Gary Fiskum, PhD
The Fiskum lab currently consists of three faculty members, one postdoctoral fellow, a lab manager, a lab helper, one summer medical student, one undergraduate student, three research specialists, and one administrative assistant. Several lab members have been part of the team for over 10 yr. The primary goal of the lab is to improve the understanding of the pathophysiology of both ischemic and traumatic brain injury and relationships between injury to the brain and multiple organ failure. Our approach to this goal utilizes pre-clinical animal models and clinical biomarkers, such as blood cell transcriptomics, bioenergetics, and clinical outcomes in patients with severe brain injury. Our mission is to develop clinically feasible and safe neuroprotective interventions for acute brain injury.
Our lab demonstrated that animals exposed to unnecessary hyperoxia following brain ischemia are just as damaging as hypoxia led to a fundamental change in the Advanced Cardiac Life Support Resuscitation guidelines in 2010, a change that has likely improved the survival and quality of life for many thousands of cardiac arrest patients. Many of our greater than 200 peer-reviewed research articles describe the complex interactions between oxidative stress and mitochondrial bioenergetics and the development of therapeutic interventions that target these interactions. For example, we were the first to demonstrate that pharmacologic activation of the Nrf2 pathway of antioxidant gene expression protects mitochondria from stress-induced dysfunction. We also identified sexually dimorphic differences in mitochondrial antioxidant molecules and changes in morphology that may be responsible for the relative resistance of female rat pups to brain injury caused by hypoxia.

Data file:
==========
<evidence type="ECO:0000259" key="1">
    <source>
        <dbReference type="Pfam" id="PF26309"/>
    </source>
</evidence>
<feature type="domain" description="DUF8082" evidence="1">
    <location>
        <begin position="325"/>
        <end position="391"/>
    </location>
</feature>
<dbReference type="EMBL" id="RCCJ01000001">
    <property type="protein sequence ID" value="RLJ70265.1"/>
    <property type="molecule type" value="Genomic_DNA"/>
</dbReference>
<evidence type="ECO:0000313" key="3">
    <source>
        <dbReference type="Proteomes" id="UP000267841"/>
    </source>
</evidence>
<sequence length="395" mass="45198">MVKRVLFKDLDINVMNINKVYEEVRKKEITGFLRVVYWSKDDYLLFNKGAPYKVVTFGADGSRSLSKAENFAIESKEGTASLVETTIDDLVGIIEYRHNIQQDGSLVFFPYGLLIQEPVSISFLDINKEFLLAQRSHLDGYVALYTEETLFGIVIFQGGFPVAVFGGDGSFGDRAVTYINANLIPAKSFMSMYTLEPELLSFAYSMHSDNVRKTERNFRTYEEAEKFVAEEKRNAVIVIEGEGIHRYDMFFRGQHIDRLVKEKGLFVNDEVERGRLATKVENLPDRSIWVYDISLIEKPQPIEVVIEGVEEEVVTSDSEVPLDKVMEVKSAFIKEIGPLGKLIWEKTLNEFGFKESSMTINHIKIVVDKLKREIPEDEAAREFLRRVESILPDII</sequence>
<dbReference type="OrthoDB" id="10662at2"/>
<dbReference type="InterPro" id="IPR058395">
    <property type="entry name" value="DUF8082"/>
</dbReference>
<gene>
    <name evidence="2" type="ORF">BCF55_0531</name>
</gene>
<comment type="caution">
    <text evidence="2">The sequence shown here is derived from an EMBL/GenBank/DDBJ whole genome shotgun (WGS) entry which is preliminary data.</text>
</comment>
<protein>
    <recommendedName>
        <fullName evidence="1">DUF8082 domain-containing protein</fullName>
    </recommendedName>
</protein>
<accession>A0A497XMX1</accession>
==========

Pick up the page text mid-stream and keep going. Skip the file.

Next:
Together with our collaborators at the University of Maryland School of Engineering, we developed a unique model of brain injury caused by explosions targeting military vehicles. Most importantly, modifications of the chassis design reduce brain injury and mortality.
Many brain-injured warfighters are transferred by air within a few days post-injury from combat zones to military medical centers. Using our highly innovative animal models, we demonstrated that the hypobaria experienced during these transfers actually worsens brain injury alone and in combination with polytrauma.
The lab is currently funded by four grants from either the US Army or US Air Force. We particularly value our collaboration with many other investigators at the University of Maryland Schools of Medicine, Engineering, and Nursing, the Air Force Research Laboratories, and the Walter Reed Army Institute of Research.